1992: First year $70,000; lockstep increments for first two years; thereafter salary is determined case-by-case based on performance
1997: First year $73,000; lockstep increments for first two years; thereafter salary is determined case-by-case based on performance

Sonnenschein Nath & Rosenthal (now Dentons)

1992: First year $70,000
1997: First year $73,000

Winston & Strawn

1992: First year $70,000
1997: First year $73,000

DALLAS

Akin Gump

1993: First year $52,000
1997: First year $76,200 package

HOUSTON

Baker Botts

1993: First year $63,000
1997: First year $75,000 (package)

Fulbright & Jaworski (now Norton Rose Fulbright)

1993: First year $62,000
1997: First year $75,000 (package)

Vinson & Elkins

1992: First year $62,500
1996: First year $70,500

LOS ANGELES

Brobeck Phleger & Harrison (now defunct)

1993: $70,000; merit bonus system tied to billable hours
1997: $77,000; second $80,000; third $84,000; fourth $88,000; fifth $95,000; sixth $103,000; seventh $108,000 (salaries under review at time of printing)

Gibson Dunn

1993: First year $75,000
1997: First year $83,000

Irell & Manella

1992: First year $70,000 plus bonus ($1,000 in 1992); second year $76,000 plus bonus ($5,000 in 1992); third $82,000 plus bonus ($14,000 in 1992); fourth year and above associates are paid a base salary plus they share in the profits of the firm
1997: First year $80,000 plus year end bonus of $3,000; second $83,000 plus bonus of $7,000; third $86,000 plus bonus of $17,000; fourth $88,000 plus profit sharing; fifth $90,000 plus profit sharing; sixth $100,000 plus profit sharing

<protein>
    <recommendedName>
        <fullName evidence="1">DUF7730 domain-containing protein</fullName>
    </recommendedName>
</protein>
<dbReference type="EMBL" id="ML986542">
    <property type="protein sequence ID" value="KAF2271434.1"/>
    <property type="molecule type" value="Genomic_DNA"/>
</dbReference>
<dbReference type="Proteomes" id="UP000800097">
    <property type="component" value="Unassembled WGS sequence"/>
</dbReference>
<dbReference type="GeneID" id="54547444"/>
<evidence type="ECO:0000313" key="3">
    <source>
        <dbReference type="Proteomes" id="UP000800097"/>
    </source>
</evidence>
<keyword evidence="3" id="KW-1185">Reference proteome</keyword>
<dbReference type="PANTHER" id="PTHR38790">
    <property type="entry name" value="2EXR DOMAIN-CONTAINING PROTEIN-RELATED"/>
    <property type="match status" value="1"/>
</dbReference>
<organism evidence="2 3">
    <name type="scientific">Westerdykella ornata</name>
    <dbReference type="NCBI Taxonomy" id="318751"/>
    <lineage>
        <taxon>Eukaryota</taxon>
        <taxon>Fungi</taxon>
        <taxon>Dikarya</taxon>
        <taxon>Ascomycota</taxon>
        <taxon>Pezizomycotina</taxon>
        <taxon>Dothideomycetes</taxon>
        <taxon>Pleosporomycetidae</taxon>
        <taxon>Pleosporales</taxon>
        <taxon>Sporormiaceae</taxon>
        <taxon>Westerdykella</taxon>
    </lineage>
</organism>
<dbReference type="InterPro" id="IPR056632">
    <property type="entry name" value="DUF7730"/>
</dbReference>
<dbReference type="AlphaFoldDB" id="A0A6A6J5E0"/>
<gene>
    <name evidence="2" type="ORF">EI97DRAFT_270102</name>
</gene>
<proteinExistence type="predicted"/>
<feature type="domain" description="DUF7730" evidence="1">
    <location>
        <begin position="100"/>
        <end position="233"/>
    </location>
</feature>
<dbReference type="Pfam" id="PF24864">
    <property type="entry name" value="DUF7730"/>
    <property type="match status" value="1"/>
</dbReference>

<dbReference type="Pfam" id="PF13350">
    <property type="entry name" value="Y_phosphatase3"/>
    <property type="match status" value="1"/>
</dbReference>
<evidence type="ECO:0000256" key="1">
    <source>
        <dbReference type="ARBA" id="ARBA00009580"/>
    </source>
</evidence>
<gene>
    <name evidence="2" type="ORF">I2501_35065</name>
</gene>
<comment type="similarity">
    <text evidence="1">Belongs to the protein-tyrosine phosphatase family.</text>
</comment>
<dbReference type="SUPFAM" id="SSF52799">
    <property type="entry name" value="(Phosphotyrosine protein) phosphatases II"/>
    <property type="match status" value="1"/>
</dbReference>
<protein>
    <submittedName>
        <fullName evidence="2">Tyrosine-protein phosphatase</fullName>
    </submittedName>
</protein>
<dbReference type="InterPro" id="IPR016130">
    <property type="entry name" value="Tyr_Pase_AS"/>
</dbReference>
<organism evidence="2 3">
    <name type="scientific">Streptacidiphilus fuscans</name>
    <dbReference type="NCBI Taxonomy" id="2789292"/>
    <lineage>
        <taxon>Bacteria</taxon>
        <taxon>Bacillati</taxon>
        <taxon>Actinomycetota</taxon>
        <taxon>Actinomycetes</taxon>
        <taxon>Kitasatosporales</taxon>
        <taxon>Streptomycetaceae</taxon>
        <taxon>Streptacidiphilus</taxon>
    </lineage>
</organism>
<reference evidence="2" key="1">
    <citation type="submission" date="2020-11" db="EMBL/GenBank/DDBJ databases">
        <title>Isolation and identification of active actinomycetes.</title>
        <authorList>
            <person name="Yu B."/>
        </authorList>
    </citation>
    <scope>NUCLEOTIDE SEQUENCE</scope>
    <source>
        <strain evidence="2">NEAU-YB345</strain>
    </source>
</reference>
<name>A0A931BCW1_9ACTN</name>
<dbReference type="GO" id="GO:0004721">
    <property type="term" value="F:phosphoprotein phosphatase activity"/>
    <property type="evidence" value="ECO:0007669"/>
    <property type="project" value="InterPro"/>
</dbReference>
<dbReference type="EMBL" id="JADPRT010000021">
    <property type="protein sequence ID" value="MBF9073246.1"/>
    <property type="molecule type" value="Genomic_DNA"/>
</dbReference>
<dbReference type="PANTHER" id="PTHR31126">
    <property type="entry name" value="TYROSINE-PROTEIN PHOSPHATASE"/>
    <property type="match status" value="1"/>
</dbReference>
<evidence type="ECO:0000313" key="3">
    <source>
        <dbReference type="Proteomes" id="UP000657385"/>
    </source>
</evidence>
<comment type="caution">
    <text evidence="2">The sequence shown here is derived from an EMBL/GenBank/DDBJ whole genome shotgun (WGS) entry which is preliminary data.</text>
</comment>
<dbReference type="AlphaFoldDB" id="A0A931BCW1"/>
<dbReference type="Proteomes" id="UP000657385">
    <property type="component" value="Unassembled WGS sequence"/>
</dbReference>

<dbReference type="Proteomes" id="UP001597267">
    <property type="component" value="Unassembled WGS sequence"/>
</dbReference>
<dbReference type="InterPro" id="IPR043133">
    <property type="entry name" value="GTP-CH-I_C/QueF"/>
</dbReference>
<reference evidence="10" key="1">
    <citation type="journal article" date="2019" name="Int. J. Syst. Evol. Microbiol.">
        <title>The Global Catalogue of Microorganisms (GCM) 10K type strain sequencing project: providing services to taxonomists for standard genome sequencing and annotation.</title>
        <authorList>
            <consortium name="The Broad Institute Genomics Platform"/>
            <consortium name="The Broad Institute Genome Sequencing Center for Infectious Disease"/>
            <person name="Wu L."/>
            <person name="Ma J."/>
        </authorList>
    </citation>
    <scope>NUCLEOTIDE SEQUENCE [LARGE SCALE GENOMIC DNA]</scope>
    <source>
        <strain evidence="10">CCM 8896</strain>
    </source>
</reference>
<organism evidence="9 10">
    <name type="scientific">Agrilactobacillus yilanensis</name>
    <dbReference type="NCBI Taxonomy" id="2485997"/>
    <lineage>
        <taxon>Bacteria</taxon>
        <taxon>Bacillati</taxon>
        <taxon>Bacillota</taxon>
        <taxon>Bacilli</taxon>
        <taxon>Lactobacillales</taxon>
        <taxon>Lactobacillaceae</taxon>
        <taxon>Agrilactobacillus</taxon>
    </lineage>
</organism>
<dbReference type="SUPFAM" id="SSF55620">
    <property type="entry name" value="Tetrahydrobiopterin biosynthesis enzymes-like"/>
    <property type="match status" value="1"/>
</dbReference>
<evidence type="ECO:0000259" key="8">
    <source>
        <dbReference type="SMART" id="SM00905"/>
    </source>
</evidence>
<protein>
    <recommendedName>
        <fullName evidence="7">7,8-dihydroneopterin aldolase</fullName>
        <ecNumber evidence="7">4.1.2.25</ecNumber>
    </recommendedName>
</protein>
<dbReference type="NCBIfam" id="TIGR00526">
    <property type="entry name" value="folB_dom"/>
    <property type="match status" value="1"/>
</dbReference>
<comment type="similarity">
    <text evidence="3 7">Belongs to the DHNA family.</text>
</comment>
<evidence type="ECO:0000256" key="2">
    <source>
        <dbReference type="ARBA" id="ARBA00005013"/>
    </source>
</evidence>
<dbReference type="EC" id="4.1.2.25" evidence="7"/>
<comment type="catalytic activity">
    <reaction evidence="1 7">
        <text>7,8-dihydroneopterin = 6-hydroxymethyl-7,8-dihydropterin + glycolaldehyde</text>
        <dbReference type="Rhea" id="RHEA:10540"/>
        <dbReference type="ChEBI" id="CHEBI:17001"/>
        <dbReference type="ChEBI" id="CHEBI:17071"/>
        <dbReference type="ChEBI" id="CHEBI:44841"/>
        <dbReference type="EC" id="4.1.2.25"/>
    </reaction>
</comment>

Latham & Watkins

1993: First year $70,000
1996: First year $78,000; second $83,000; third $92,000; fourth $95,000 (plus 15 profit sharing units); fifth $101,000 (plus 20 units); sixth $108,000 (plus 25 units); seventh $115,000 (plus 30 units)

Morgan Lewis

1992: First year $70,000; salary increases by approximately $5,000 per year for the first three years, after which increases depend heavily on merit
1997: First year $80,000; salary increases by approximately $10,000 per year for the first five years, after which increases depend heavily on merit; eligibility for merit-based bonus beings to accrue at third year

Morrison & Foerster

1993: First year $70,000
1996: First year $80,000

Munger Tolles

1992: First year $72,500 plus bonus ($5,000 in 1992); fourth year $85,000 plus bonus ($35,000-$40,000); seventh year $100,000 plus bonus ($65,000-$85,000)
1997: First year $80,000; second $85,000; third $90,000 plus bonus; fourth $95,000 plus bonus; fifth $100,000 plus bonus; sixth $100,000 plus bonus; seventh $100,000 plus bonus

O’Melveny & Myers

1993: First year $70,000; third year $85,000
1997: First year $83,000; second $90,000; third $101,000; fourth $115,000; fifth $135,000; sixth $160,000; seventh $170,000; eighth $177,000

Paul Hastings

1992: First year $70,000; salary increments are lockstep for first three years, after which they depend greatly on performance
1997: First year $75,000 (increased to $79,000 effective February 1 after starting in the Fall); second $79,000; third $85,000; fourth $90,000; fifth $98,000; sixth $111,000; seventh $125,000

Sidley & Austin

1992: First year $72,000
1997: First year $74,000, increases to $78,000 effective upon passing the bar; year end bonus of approx. $5000; bar review course and bar exam fees paid; $8500 stipend for use while studying for the bar

Skadden Arps

1992: First year $81,000; annual increments of approx. $7,000 to $8,000
1997: First year $91,000

Earlier: Flashback Friday: The Nation’s 15 Most Prestigious Law Firms — In 2008 And 1998